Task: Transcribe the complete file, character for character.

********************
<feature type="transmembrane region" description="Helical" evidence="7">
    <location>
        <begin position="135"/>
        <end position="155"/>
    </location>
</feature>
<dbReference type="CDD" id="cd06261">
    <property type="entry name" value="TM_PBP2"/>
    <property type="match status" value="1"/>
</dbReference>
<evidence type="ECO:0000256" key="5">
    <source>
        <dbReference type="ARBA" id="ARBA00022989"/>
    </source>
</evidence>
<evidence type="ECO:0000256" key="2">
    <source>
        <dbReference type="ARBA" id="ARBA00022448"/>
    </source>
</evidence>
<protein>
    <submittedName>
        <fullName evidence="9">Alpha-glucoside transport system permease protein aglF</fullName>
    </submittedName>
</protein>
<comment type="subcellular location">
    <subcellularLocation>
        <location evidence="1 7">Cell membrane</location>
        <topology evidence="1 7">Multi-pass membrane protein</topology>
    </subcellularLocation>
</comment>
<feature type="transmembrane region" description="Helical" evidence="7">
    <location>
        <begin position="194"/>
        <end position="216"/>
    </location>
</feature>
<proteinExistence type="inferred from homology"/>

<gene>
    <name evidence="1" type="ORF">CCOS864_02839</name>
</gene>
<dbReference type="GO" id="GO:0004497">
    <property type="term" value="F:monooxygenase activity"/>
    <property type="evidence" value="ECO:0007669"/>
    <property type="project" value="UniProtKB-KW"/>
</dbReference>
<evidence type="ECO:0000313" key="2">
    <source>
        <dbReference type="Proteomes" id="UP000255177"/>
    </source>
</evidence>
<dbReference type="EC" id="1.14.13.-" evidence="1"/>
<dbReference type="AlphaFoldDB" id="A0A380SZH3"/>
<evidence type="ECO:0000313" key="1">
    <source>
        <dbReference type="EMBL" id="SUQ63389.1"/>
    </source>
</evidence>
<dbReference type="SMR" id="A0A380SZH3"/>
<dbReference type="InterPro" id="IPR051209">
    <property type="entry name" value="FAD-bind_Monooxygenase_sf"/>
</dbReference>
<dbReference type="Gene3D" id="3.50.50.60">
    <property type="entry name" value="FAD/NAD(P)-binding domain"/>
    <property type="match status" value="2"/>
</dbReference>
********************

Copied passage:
<feature type="transmembrane region" description="Helical" evidence="7">
    <location>
        <begin position="135"/>
        <end position="155"/>
    </location>
</feature>
<dbReference type="CDD" id="cd06261">
    <property type="entry name" value="TM_PBP2"/>
    <property type="match status" value="1"/>
</dbReference>
<evidence type="ECO:0000256" key="5">
    <source>
        <dbReference type="ARBA" id="ARBA00022989"/>
    </source>
</evidence>
<evidence type="ECO:0000256" key="2">
    <source>
        <dbReference type="ARBA" id="ARBA00022448"/>
    </source>
</evidence>
<protein>
    <submittedName>
        <fullName evidence="9">Alpha-glucoside transport system permease protein aglF</fullName>
    </submittedName>
</protein>
<comment type="subcellular location">
    <subcellularLocation>
        <location evidence="1 7">Cell membrane</location>
        <topology evidence="1 7">Multi-pass membrane protein</topology>
    </subcellularLocation>
</comment>
<feature type="transmembrane region" description="Helical" evidence="7">
    <location>
        <begin position="194"/>
        <end position="216"/>
    </location>
</feature>
<proteinExistence type="inferred from homology"/>

<gene>
    <name evidence="1" type="ORF">CCOS864_02839</name>
</gene>
<dbReference type="GO" id="GO:0004497">
    <property type="term" value="F:monooxygenase activity"/>
    <property type="evidence" value="ECO:0007669"/>
    <property type="project" value="UniProtKB-KW"/>
</dbReference>
<evidence type="ECO:0000313" key="2">
    <source>
        <dbReference type="Proteomes" id="UP000255177"/>
    </source>
</evidence>
<dbReference type="EC" id="1.14.13.-" evidence="1"/>
<dbReference type="AlphaFoldDB" id="A0A380SZH3"/>
<evidence type="ECO:0000313" key="1">
    <source>
        <dbReference type="EMBL" id="SUQ63389.1"/>
    </source>
</evidence>
<dbReference type="SMR" id="A0A380SZH3"/>
<dbReference type="InterPro" id="IPR051209">
    <property type="entry name" value="FAD-bind_Monooxygenase_sf"/>
</dbReference>
<dbReference type="Gene3D" id="3.50.50.60">
    <property type="entry name" value="FAD/NAD(P)-binding domain"/>
    <property type="match status" value="2"/>
</dbReference>